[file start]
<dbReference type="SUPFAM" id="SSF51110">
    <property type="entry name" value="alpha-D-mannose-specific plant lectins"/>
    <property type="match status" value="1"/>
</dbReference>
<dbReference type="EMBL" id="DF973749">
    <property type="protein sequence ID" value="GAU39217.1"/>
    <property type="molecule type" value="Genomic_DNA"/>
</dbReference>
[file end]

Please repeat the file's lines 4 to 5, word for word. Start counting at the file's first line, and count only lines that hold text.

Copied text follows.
</dbReference>
<dbReference type="EMBL" id="DF973749">